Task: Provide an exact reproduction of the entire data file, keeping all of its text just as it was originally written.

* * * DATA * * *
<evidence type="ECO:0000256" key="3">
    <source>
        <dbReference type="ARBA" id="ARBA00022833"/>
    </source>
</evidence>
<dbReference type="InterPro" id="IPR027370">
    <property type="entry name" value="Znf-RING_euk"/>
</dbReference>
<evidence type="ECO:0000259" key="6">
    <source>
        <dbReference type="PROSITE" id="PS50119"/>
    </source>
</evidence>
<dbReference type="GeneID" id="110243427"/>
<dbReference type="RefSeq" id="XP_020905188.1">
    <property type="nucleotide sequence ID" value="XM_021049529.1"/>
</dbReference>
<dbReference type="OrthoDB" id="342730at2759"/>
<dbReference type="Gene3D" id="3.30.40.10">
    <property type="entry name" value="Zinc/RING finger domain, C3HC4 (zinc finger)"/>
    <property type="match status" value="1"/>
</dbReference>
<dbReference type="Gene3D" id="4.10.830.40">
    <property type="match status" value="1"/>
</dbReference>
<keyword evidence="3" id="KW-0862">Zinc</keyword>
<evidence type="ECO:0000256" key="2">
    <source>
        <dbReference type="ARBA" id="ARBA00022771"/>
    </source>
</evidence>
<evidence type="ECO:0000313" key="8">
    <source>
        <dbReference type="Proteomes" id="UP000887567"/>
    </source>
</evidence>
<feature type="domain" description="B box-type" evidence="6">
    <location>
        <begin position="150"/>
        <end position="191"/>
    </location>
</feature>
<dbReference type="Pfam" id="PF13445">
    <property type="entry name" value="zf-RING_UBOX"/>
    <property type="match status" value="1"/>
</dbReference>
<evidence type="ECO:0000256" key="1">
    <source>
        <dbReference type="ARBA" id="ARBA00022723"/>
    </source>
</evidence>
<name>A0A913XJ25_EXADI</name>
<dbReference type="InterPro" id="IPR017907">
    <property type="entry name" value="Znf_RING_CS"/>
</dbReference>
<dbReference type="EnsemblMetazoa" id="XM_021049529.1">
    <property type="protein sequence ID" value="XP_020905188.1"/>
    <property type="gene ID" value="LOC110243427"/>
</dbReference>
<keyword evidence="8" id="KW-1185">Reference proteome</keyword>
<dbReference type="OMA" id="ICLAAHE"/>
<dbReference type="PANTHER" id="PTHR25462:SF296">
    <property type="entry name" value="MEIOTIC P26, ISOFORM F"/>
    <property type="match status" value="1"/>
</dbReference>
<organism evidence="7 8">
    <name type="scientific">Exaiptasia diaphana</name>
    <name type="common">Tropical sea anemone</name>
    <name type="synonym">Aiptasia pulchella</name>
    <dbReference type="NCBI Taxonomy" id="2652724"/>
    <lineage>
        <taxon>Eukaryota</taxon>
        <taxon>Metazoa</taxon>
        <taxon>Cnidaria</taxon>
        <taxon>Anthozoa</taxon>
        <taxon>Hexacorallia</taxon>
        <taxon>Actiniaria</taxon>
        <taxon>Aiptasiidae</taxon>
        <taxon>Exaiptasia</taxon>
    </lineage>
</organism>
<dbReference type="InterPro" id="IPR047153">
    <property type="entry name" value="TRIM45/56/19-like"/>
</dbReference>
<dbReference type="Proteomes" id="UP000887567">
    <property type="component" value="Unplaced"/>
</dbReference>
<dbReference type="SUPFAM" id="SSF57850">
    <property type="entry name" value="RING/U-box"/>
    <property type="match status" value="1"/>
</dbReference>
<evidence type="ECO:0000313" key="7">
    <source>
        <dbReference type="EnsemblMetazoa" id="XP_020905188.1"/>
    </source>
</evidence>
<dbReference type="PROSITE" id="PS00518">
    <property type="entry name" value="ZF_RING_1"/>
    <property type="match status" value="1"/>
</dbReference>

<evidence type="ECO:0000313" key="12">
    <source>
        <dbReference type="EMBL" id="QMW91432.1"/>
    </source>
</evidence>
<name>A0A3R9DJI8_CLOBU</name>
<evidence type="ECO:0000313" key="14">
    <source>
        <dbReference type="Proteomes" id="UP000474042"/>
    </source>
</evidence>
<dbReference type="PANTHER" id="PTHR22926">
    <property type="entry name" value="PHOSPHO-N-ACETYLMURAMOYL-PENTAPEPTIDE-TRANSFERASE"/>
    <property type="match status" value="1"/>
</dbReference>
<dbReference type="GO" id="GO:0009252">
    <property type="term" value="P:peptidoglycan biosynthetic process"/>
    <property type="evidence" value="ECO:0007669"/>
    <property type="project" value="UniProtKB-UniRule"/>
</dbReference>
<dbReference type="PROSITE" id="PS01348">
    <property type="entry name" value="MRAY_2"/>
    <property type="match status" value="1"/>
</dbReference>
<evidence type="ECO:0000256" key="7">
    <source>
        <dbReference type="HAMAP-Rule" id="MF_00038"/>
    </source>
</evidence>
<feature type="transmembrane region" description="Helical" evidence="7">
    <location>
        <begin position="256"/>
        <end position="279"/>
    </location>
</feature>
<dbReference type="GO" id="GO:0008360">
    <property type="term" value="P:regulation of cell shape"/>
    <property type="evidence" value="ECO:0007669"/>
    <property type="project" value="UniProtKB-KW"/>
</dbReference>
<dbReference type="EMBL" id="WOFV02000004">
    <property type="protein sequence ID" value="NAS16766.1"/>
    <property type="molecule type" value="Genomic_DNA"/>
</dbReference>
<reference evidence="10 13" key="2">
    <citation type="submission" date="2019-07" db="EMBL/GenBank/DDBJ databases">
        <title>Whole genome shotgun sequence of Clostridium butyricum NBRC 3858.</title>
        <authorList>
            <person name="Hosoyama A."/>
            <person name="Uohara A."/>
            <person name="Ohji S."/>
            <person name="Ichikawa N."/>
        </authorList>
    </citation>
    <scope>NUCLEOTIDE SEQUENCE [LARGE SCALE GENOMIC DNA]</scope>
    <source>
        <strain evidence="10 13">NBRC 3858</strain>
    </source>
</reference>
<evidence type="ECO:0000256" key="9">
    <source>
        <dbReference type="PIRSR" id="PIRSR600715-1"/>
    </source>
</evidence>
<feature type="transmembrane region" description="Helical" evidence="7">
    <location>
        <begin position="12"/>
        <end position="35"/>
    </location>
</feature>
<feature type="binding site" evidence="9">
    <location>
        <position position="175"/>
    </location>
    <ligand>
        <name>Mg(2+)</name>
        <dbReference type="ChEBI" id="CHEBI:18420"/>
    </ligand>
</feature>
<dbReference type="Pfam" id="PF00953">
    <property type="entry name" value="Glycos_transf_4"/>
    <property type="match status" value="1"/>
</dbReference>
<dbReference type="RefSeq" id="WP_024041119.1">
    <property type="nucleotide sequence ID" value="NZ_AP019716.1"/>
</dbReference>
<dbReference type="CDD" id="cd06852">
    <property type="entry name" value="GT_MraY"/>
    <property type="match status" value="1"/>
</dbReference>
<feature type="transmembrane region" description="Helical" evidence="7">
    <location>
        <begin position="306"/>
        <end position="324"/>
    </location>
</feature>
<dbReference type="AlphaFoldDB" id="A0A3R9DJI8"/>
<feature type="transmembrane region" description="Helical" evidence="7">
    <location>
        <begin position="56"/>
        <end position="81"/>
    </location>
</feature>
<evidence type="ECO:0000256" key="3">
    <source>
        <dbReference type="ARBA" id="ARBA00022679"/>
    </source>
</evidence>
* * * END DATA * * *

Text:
<evidence type="ECO:0000256" key="3">
    <source>
        <dbReference type="ARBA" id="ARBA00022833"/>
    </source>
</evidence>
<dbReference type="InterPro" id="IPR027370">
    <property type="entry name" value="Znf-RING_euk"/>
</dbReference>
<evidence type="ECO:0000259" key="6">
    <source>
        <dbReference type="PROSITE" id="PS50119"/>
    </source>
</evidence>
<dbReference type="GeneID" id="110243427"/>
<dbReference type="RefSeq" id="XP_020905188.1">
    <property type="nucleotide sequence ID" value="XM_021049529.1"/>
</dbReference>
<dbReference type="OrthoDB" id="342730at2759"/>
<dbReference type="Gene3D" id="3.30.40.10">
    <property type="entry name" value="Zinc/RING finger domain, C3HC4 (zinc finger)"/>
    <property type="match status" value="1"/>
</dbReference>
<dbReference type="Gene3D" id="4.10.830.40">
    <property type="match status" value="1"/>
</dbReference>
<keyword evidence="3" id="KW-0862">Zinc</keyword>
<evidence type="ECO:0000256" key="2">
    <source>
        <dbReference type="ARBA" id="ARBA00022771"/>
    </source>
</evidence>
<evidence type="ECO:0000313" key="8">
    <source>
        <dbReference type="Proteomes" id="UP000887567"/>
    </source>
</evidence>
<feature type="domain" description="B box-type" evidence="6">
    <location>
        <begin position="150"/>
        <end position="191"/>
    </location>
</feature>
<dbReference type="Pfam" id="PF13445">
    <property type="entry name" value="zf-RING_UBOX"/>
    <property type="match status" value="1"/>
</dbReference>
<evidence type="ECO:0000256" key="1">
    <source>
        <dbReference type="ARBA" id="ARBA00022723"/>
    </source>
</evidence>
<name>A0A913XJ25_EXADI</name>
<dbReference type="InterPro" id="IPR017907">
    <property type="entry name" value="Znf_RING_CS"/>
</dbReference>
<dbReference type="EnsemblMetazoa" id="XM_021049529.1">
    <property type="protein sequence ID" value="XP_020905188.1"/>
    <property type="gene ID" value="LOC110243427"/>
</dbReference>
<keyword evidence="8" id="KW-1185">Reference proteome</keyword>
<dbReference type="OMA" id="ICLAAHE"/>
<dbReference type="PANTHER" id="PTHR25462:SF296">
    <property type="entry name" value="MEIOTIC P26, ISOFORM F"/>
    <property type="match status" value="1"/>
</dbReference>
<organism evidence="7 8">
    <name type="scientific">Exaiptasia diaphana</name>
    <name type="common">Tropical sea anemone</name>
    <name type="synonym">Aiptasia pulchella</name>
    <dbReference type="NCBI Taxonomy" id="2652724"/>
    <lineage>
        <taxon>Eukaryota</taxon>
        <taxon>Metazoa</taxon>
        <taxon>Cnidaria</taxon>
        <taxon>Anthozoa</taxon>
        <taxon>Hexacorallia</taxon>
        <taxon>Actiniaria</taxon>
        <taxon>Aiptasiidae</taxon>
        <taxon>Exaiptasia</taxon>
    </lineage>
</organism>
<dbReference type="InterPro" id="IPR047153">
    <property type="entry name" value="TRIM45/56/19-like"/>
</dbReference>
<dbReference type="Proteomes" id="UP000887567">
    <property type="component" value="Unplaced"/>
</dbReference>
<dbReference type="SUPFAM" id="SSF57850">
    <property type="entry name" value="RING/U-box"/>
    <property type="match status" value="1"/>
</dbReference>
<evidence type="ECO:0000313" key="7">
    <source>
        <dbReference type="EnsemblMetazoa" id="XP_020905188.1"/>
    </source>
</evidence>
<dbReference type="PROSITE" id="PS00518">
    <property type="entry name" value="ZF_RING_1"/>
    <property type="match status" value="1"/>
</dbReference>

<evidence type="ECO:0000313" key="12">
    <source>
        <dbReference type="EMBL" id="QMW91432.1"/>
    </source>
</evidence>
<name>A0A3R9DJI8_CLOBU</name>
<evidence type="ECO:0000313" key="14">
    <source>
        <dbReference type="Proteomes" id="UP000474042"/>
    </source>
</evidence>
<dbReference type="PANTHER" id="PTHR22926">
    <property type="entry name" value="PHOSPHO-N-ACETYLMURAMOYL-PENTAPEPTIDE-TRANSFERASE"/>
    <property type="match status" value="1"/>
</dbReference>
<dbReference type="GO" id="GO:0009252">
    <property type="term" value="P:peptidoglycan biosynthetic process"/>
    <property type="evidence" value="ECO:0007669"/>
    <property type="project" value="UniProtKB-UniRule"/>
</dbReference>
<dbReference type="PROSITE" id="PS01348">
    <property type="entry name" value="MRAY_2"/>
    <property type="match status" value="1"/>
</dbReference>
<evidence type="ECO:0000256" key="7">
    <source>
        <dbReference type="HAMAP-Rule" id="MF_00038"/>
    </source>
</evidence>
<feature type="transmembrane region" description="Helical" evidence="7">
    <location>
        <begin position="256"/>
        <end position="279"/>
    </location>
</feature>
<dbReference type="GO" id="GO:0008360">
    <property type="term" value="P:regulation of cell shape"/>
    <property type="evidence" value="ECO:0007669"/>
    <property type="project" value="UniProtKB-KW"/>
</dbReference>
<dbReference type="EMBL" id="WOFV02000004">
    <property type="protein sequence ID" value="NAS16766.1"/>
    <property type="molecule type" value="Genomic_DNA"/>
</dbReference>
<reference evidence="10 13" key="2">
    <citation type="submission" date="2019-07" db="EMBL/GenBank/DDBJ databases">
        <title>Whole genome shotgun sequence of Clostridium butyricum NBRC 3858.</title>
        <authorList>
            <person name="Hosoyama A."/>
            <person name="Uohara A."/>
            <person name="Ohji S."/>
            <person name="Ichikawa N."/>
        </authorList>
    </citation>
    <scope>NUCLEOTIDE SEQUENCE [LARGE SCALE GENOMIC DNA]</scope>
    <source>
        <strain evidence="10 13">NBRC 3858</strain>
    </source>
</reference>
<evidence type="ECO:0000256" key="9">
    <source>
        <dbReference type="PIRSR" id="PIRSR600715-1"/>
    </source>
</evidence>
<feature type="transmembrane region" description="Helical" evidence="7">
    <location>
        <begin position="12"/>
        <end position="35"/>
    </location>
</feature>
<feature type="binding site" evidence="9">
    <location>
        <position position="175"/>
    </location>
    <ligand>
        <name>Mg(2+)</name>
        <dbReference type="ChEBI" id="CHEBI:18420"/>
    </ligand>
</feature>
<dbReference type="Pfam" id="PF00953">
    <property type="entry name" value="Glycos_transf_4"/>
    <property type="match status" value="1"/>
</dbReference>
<dbReference type="RefSeq" id="WP_024041119.1">
    <property type="nucleotide sequence ID" value="NZ_AP019716.1"/>
</dbReference>
<dbReference type="CDD" id="cd06852">
    <property type="entry name" value="GT_MraY"/>
    <property type="match status" value="1"/>
</dbReference>
<feature type="transmembrane region" description="Helical" evidence="7">
    <location>
        <begin position="306"/>
        <end position="324"/>
    </location>
</feature>
<dbReference type="AlphaFoldDB" id="A0A3R9DJI8"/>
<feature type="transmembrane region" description="Helical" evidence="7">
    <location>
        <begin position="56"/>
        <end position="81"/>
    </location>
</feature>
<evidence type="ECO:0000256" key="3">
    <source>
        <dbReference type="ARBA" id="ARBA00022679"/>
    </source>
</evidence>